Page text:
Ashley Diamond, the black trans woman who filed a federal lawsuit against the Georgia Department of Corrections in February for allegedly subjecting her to "cruel and unusual punishment," has reportedly been sexually assaulted once more in prison, according to Macon, Ga.'s Telegraph.
Diamond's lawsuit, filed by the Southern Poverty Law Center, alleges that Georgia prison officials have repeatedly violated her Eighth Amendment rights, allegedly failing to protect her from repeated raptes by other inmates, and refusing to grant her access to her medically necessary hormone treatments.
The 36-year-old black trans woman has now been incarcerated in several state men's prisons for more than three years, and was taken off the hormone therapy she'd been on for 17 years when she was arrested in 2012 for burglary and theft, according to her lawsuit. Georgia state law requires state prisons to continue providing medication prescribed to inmates prior to their arrests, but a supposed clerical "error" had kept Diamond's hormones off her prison paperwork.
Last year, Diamond went public with this alleged abuse, as well as her story of sexual violence that she says she faced daily in Baldwin State Prison, a men's facility in Milledgeville, Ga. Through her attorneys at the SPLC, Diamond described the rape, assaults, and physical effects of being denied her prescribed hormone therapy as "torture" and a "death sentence." In her lawsuit, she explained that she had suffered severe depression and gender dyshporia because of her treatment, and had attempted to commit suicide.
Diamond's fight received a huge boost in April when, in response to her lawsuit, the federal government issued a landmark statement backing her claim that her constitutional right to incarceration free of "cruel and unusual punishment" had been violated when prison staff continually refused to provide the hormone therapy she had been on for nearly two decades prior to incarceration.
But Diamond's allegations of sexual abuse were not addressed by the federal ruling. Diamond told the courts that such treatment had continued at Baldwin and, after she received a "sexually explicit" note while in church on May 3, she was moved to a second medium-security men's facility: Rutledge State Prison in Columbus, Ga. Diamond told her lawyers she'd received several similar letters previously, with others being sent to members of her family.
And now, in a status report from Diamond's lawyers obtained by the Telegraph, Diamond alleges that she was sexually assaulted again on June 10 while temporarily held at an unspecified Georgia state prison in Reidsville while traveling to Augusta for a medical appointment.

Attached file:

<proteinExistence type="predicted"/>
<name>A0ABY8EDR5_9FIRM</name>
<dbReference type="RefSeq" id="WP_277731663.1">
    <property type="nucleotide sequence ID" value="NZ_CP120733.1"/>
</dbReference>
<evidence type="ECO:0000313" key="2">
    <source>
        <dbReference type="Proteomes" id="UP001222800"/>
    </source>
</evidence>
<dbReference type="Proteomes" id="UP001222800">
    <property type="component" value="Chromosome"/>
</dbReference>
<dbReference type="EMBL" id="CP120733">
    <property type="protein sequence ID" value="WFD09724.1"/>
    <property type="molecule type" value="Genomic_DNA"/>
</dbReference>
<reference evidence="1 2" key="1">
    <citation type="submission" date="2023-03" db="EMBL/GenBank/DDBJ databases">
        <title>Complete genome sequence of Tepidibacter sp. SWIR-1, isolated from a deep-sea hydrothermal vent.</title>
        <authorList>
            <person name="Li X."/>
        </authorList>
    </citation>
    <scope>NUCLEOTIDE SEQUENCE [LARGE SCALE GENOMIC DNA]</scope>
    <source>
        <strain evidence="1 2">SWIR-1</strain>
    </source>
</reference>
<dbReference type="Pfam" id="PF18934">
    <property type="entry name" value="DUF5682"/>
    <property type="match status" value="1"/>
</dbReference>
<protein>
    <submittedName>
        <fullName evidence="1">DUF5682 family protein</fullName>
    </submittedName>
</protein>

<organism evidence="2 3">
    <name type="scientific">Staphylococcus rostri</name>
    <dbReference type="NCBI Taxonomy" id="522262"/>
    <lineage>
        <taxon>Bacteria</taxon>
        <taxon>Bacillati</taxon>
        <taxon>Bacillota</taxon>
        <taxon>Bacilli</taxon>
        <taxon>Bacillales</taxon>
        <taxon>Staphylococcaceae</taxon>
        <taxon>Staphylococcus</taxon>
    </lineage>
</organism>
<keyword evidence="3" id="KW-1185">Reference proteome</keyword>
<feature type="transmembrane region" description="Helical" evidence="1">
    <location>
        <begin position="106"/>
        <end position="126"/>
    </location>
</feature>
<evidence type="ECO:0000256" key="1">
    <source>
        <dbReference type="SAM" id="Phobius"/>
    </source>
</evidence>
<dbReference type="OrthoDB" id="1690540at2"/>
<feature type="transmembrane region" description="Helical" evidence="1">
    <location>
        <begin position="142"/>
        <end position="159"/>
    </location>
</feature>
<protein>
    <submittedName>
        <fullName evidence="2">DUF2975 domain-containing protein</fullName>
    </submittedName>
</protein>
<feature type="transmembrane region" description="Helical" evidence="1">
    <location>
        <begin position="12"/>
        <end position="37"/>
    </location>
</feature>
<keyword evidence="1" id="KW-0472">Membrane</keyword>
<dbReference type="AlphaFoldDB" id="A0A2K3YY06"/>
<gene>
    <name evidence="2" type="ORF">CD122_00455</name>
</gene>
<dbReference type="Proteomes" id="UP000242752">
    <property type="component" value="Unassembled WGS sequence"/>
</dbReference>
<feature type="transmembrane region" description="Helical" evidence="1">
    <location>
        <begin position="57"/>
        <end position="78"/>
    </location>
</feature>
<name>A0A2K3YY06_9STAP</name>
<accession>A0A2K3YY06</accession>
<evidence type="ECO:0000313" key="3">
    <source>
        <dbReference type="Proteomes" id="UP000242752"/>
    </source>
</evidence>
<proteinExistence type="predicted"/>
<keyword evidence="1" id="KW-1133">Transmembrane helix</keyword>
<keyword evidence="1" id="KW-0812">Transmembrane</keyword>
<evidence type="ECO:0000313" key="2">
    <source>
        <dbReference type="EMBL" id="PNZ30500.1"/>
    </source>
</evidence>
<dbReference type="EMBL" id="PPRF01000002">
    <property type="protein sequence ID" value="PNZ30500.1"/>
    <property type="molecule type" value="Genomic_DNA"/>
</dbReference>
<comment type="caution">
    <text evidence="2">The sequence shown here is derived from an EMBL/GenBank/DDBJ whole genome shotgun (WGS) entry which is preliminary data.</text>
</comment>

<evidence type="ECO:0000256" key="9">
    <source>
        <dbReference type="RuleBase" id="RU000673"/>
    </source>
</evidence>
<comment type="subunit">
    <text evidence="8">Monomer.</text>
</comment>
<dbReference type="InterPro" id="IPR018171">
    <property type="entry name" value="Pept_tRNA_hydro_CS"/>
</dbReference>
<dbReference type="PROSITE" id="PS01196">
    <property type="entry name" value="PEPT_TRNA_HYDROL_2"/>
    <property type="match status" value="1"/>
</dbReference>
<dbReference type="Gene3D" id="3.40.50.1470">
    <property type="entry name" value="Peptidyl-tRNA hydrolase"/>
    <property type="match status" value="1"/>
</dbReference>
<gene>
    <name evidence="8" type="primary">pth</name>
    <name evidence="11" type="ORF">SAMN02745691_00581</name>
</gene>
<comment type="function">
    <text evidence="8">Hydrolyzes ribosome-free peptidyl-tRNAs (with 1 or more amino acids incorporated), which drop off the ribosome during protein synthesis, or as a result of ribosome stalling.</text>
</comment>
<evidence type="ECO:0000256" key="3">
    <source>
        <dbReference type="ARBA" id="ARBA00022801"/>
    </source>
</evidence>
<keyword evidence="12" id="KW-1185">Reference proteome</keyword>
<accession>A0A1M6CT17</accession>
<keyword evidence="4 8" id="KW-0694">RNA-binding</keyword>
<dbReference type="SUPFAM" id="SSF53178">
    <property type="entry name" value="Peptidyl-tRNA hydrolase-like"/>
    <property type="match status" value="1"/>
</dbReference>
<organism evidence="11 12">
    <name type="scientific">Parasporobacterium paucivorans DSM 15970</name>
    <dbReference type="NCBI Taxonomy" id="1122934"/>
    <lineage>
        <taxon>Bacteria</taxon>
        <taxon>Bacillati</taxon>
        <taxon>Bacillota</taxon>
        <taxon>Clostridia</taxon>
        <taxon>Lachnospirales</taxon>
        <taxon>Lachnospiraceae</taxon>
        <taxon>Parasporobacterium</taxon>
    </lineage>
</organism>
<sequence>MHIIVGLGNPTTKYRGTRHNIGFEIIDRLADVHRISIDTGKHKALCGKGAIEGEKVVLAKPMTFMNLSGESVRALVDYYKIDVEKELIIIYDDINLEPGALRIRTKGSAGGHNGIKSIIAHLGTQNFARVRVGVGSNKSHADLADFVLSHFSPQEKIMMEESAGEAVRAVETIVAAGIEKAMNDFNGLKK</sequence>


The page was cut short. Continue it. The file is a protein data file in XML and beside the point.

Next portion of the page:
Diamond told her lawyers that her male cellmate sexually assaulted her, and then threatened her life if she said anything. Nonetheless, Diamond reported the alleged assault to Rutledge authorities after returning from her medical trip. Prison officials have responded by placing her attacker in an isolated cell and investigating whether the incident was caught on camera. A separate investigation under the federal Prison Rape Elimination Act is also underway, notes the Telegraph.
However, not all of the prison staff's response has been appropriate, Diamond says. Her report alleges that Rutledge warden Shay Hatcher informed other inmates about the alleged sexual assault, as well as the name of her attacker. Diamond says several inmates then called her a "snitch," and that she now faces threats if she does not withdraw her complaint. Diamond told her lawyers that she is now too frightened to leave her cell without an escort, even for meals.
Hatcher denies Diamond's account. Diamond currently remains house at Rutledge State Prison indefinitely.
The Prison Rape Elimination Act of 2003 demands a "zero tolerance" policy for sexual assaults; however, audits on whether prisons have complied with PREA provisions did not begin until 2013, according to the American Civil Liberties Union.
Research has found that transgender women are particularly vulnerable to rape while housed in men's prisons. While LGBT inmates in general are at a nine times a higher risk for sexual assault according to government data, one 2009 California study found that trans women faced 13 times the risk of other LGB inmates when detained in male facilities. PREA recommends facilities be aware of trans prisoners' unique safety needs, and assess "case-by-case" how to protect them from sexual assault. Sometimes this means housing trans women in solitary confinement for their own "protection," despite the practice being shown to be psychologically harmful.
The federal government recently took a step in recognizing this violence epidemic by allowing trans women held in immigrant detention to be housed with women. However, the continued use of segregation tactics, including "protective custody" and isolated pods, has led immigration detention advocates to declare the updated guidelines not strong enough to protect detainees from harm.
Diamond began secretly recording short clips of herself reporting on the ordeals she'd faced in Georgia's prisons, and began posting them to YouTube 10 months ago in a heartbreaking series titled Memoirs of a Chain Gang Sissy. Hear more from her below in a collection of her videos edited together by the Southern Poverty Law Center.